this means that these methods may succumb to combinatorial explosion in
	  certain situations, and so will run for a very long time, perhaps
	  effectively forever.

        * "blast" is a general-purpose method that seems to often succeed when
	  "auto" fails, and vice-versa.  Again, I don't understand this well,
	  but when there are rules that cause the simplifier to loop, "blast"
	  can succeed where "auto" fails, whereas conversely there are other
	  situations in which "auto" succeeds where "blast" does not.
	  "Blast" is generally one of the fastest methods for doing relatively
	  routine things, such as the final transitivity step in a
	  "have...also have...finally have" proof.

	  "Fast" seems to me to be related to "blast" but I don't know for sure.

        * An advantage (and disadvantage) of "metis" is that it requires all the
	  relevant facts to be specified explicitly.  So when a proof is done by "metis"
	  you know what you have -- there are no implicit simplification or introduction
	  or elimination rules that come into play.  On the other hand, it can
	  be very tedious and verbose to list every single fact used in every single
	  proof, so it is probably desirable to encode a lot of routine reasoning
	  by annotating the facts as rules, so that they can be used automatically
	  by other proof methods.  In a proof "by (metis F1 F2 ...)", "metis" will
	  indicate if any of the facts F1 F2 ... are unused.  It is usually right
	  about that, and the unused facts can be deleted.  In occasional situations
	  it lies, which will leave annoying yellow-orange warning bars on the side
	  of your editor window.  "Metis" generally seems to be slow, but it will
	  often "get the job done" in situations where the proof just does not
	  follow any particular structure known to the other methods.

        * Other methods (e.g. "meson") are more infrequently reported by "try"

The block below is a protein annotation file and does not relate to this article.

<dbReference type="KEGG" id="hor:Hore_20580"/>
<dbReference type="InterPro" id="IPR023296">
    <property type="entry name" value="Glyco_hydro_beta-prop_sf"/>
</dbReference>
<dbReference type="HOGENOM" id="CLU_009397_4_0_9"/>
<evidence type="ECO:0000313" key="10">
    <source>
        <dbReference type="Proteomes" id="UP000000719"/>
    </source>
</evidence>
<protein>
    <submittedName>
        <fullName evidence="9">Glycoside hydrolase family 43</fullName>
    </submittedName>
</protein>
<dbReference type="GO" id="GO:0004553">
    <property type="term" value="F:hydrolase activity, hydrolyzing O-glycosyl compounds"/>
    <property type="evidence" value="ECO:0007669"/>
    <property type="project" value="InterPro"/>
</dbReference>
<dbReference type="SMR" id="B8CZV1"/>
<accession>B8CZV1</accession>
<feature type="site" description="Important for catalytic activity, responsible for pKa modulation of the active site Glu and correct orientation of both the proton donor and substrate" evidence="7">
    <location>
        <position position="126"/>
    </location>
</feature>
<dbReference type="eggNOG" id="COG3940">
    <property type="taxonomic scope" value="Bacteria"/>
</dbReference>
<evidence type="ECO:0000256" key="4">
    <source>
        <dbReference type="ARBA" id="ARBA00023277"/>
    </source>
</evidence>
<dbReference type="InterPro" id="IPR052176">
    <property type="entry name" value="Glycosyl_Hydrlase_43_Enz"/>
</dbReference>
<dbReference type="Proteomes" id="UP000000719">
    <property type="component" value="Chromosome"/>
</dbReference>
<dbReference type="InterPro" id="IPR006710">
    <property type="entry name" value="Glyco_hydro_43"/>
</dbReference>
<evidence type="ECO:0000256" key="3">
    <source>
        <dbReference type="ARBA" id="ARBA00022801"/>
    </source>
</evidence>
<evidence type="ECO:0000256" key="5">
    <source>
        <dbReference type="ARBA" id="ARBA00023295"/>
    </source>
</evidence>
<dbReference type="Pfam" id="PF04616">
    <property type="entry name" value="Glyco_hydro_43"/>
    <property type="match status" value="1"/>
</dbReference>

and "try0".  I don't have much of an understanding of these, except that
          it seems to me that "meson" can be useful when you have to prove
	  somewhat complex general logical facts that are then to be used as lemmas.

Once I have a proof by some method, I will typically use "try0" to see what other
methods can also do the proof using the same facts, and how much time is required.
Then I will usually select the proof method that is the fastest, if there is no other
reason not to do so.  One reason not to do this is that if you can get several
steps in a proof to be performed by the same proof method (e.g. "auto"), then you
can often shorten the proof by combining those steps into one.  The combined proof
might actually take less time than the one with the individual steps, though in some
cases, it takes much longer because the system has to search to find out the information
that was present in the steps you deleted.  So you have to make a decision about
whether you want a shorter proof that takes longer to verify or a longer proof that
verifies more quickly.  There is probably not a good reason to replace a bit longer
proof by a somewhat shorter one that takes much longer to verify, but if the time
difference is not too much then the abbreviated proof might be preferable.

I have made only minimal use of the search features that allow you to look up facts by
name or by statement.  Based on my own experience, if you find "try" is pointing you
regularly to facts from a certain theory, it is worth going and having a look at
the source for that theory to try to understand what is there.  For what I have been
doing, I found that I needed to look at HilbertChoice and FuncSet.  Note that I have
not done very many proofs that involve reasoning about arithmetic or real numbers.
>From the few that I have done, it strikes me that there are many more relevant theories
that one would have to find out about in order to construct such proofs efficiently.


Well, I wrote a bit more here than what I started out to, but I hope this might
help the learning curve for others to be a little flatter than what it has been
for me.


On 06/25/2018 10:31 AM, Lukas Bulwahn wrote:
> Hi Noam,
> 
> On Sun, Jun 24, 2018 at 4:54 AM, noam neer <noamneer at gmail.com> wrote:
>>
>> Since these solutions are somewhat tedious, my question is - are there
>> other general commands I can try at this point? Or maybe something like
>> 'field_simps' that is more appropriate for real expressions? Any advice
>> would be appreciated.
>>
> 
> In addition to Larry's answer:
> 
> I believe you should be made aware of try, try0 and sledgehammer,
> these commands invoke generally powerful methods; they are not silver
> bullets but are as automatic as it gets in Isabelle and in interactive
> theorem provers in general.
> 
> Other than that, you have the right strategy of decomposing the goal,
> looking for useful theorems and trying to identify useful lemma sets,
> such as field_simps, divide_simps etc.
> 
> Lukas
>